Frank T. Gilmore
- Bats Right, Throws Right
- Height 6' 0", Weight 164 lb.
- Debut September 11, 1886
- Final Game July 2, 1888
- Born April 27, 1864 in Webster, MA USA
- Died July 21, 1929 in Hartford, CT USA
"Frank had a sore arm, and he kept me up all night rubbing it with witch-hazel and a form of snake oil. The smell was so terrible I couldn't get to sleep." - Connie Mack, about his roommate and batterymate Frank Gilmore, per a story told by Fred Lieb as mentioned in the May 1965 issue of Baseball Digest
Frank "Shadow" Gilmore was a real find for the 1886 Washington Nationals. He pitched 75 innings and had 75 strikeouts, a strikeout/inning ratio that was far above the standards of the time. His 2.52 ERA stood out on a team whose average ERA was 4.30, and his 4-4 record was notable on a team which overall went 28-92.
In one game near the end of the 1886 season, Frank struck out 16 batters.
Frank came back in 1887 and was somewhat less effective, but still better than the team average. He had an ERA of 3.87 while the team ERA was 4.19.
It fell apart for him in 1888, when he went 1-9 with an ERA of 6.59. The team, although it still went only 48-86, had an overall ERA of 3.54.
Gilmore, who had pitched previously in the minors for Hartford and Newark, went back to the minors for part of 1888 with Syracuse. After that he pitched for Newark, Wilmington, Buffalo and Canandaigua.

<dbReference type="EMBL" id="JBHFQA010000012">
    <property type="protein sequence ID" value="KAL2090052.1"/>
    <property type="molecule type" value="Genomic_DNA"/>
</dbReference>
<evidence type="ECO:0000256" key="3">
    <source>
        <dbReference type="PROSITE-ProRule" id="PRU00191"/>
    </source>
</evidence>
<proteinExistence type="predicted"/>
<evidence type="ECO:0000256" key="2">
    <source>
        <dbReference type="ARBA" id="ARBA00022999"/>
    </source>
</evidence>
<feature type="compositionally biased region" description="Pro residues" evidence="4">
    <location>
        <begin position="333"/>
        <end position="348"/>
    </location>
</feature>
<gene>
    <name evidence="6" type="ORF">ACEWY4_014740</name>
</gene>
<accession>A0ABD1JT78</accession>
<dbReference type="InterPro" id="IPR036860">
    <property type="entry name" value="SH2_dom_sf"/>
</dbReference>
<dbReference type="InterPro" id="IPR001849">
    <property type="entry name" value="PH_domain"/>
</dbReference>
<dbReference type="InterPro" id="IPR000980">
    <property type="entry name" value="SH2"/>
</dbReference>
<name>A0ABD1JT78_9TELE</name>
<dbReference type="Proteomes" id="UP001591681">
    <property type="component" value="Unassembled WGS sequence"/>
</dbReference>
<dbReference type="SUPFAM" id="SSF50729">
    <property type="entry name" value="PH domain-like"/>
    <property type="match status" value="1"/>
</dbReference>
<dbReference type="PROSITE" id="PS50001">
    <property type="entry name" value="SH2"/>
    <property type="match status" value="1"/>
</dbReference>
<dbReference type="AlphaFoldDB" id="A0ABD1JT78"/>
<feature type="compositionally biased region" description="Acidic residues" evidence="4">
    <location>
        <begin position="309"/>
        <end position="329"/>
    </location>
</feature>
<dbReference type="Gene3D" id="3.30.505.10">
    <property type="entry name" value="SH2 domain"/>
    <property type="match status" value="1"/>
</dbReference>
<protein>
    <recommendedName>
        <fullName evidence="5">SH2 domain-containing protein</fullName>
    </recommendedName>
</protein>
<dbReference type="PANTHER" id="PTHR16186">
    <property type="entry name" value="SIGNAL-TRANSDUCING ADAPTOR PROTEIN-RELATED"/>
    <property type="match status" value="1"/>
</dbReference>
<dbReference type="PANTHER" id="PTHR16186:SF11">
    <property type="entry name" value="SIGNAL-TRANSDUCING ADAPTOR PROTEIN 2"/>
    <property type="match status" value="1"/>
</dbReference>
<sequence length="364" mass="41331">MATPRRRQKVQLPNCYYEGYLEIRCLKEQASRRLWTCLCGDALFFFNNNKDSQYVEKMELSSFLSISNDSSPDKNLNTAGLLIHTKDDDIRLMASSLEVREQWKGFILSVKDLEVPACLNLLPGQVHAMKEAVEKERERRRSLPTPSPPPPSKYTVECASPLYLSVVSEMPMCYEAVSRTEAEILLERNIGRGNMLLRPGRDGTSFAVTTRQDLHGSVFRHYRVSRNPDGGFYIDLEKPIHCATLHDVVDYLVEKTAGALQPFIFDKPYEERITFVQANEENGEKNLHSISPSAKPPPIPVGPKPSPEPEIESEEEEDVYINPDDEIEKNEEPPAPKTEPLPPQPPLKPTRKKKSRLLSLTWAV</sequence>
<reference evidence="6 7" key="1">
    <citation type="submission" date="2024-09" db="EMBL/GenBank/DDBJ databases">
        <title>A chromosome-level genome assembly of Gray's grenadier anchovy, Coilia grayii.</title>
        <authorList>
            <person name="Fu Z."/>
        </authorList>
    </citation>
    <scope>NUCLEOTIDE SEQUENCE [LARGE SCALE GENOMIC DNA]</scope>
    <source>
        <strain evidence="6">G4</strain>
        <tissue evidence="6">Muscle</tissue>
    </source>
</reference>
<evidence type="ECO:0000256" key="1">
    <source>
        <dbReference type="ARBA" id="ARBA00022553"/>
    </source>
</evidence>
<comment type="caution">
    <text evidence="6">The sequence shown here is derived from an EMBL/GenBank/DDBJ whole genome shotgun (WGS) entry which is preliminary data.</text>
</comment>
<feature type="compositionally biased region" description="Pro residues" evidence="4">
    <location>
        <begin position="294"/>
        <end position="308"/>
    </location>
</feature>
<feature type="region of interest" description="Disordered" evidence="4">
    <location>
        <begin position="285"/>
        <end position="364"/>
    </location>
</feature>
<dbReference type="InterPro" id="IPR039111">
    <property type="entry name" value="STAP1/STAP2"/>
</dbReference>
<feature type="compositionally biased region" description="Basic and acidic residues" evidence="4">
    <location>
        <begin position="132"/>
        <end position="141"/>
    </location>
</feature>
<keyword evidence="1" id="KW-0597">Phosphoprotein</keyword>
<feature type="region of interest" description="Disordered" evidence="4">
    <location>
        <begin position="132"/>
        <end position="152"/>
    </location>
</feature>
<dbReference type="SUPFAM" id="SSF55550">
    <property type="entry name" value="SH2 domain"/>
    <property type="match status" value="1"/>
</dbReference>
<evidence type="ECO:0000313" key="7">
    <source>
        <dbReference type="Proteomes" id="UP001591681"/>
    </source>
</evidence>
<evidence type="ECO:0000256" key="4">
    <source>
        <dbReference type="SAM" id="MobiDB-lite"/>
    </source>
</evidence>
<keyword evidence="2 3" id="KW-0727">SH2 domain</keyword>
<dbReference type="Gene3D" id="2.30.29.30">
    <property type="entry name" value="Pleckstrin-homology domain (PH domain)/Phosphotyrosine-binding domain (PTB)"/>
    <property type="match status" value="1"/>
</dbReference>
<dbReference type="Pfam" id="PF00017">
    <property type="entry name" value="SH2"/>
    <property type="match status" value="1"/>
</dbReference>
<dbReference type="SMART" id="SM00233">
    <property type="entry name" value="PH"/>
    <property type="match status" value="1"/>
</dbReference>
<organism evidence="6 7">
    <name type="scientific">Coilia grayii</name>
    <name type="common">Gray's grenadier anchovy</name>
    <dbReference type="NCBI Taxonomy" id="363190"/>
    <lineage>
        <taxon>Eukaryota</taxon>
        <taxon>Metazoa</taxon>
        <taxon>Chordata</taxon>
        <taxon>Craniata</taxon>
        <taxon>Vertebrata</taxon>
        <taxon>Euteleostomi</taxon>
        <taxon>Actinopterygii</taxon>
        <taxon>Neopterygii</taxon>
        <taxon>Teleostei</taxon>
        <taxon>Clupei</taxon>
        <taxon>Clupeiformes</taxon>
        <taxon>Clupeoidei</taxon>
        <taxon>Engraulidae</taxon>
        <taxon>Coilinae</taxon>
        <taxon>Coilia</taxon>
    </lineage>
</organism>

Before he came to the majors Gilmore and the young Connie Mack formed a battery that was known as the "Bones Battery" because both were slender. When the major-league Nationals wanted to sign Gilmore in 1886, he insisted that they also take Mack, which they did in spite of feeling that he didn't hit enough. Gilmore, though, suffered arm problems in 1888 and was released, while Mack played with the Nationals through 1889 before joining the Players League.
At least that's one version of the story - in the book Connie Mack and the Early Years of Baseball, that version is said to have been told by Fred Lieb, while in 1948 Mack claimed the Nationals wanted him instead of Gilmore. However, the book goes on to point out facts which throw Mack's version in question.
- 200 Innings Pitched Seasons: 1 (1887)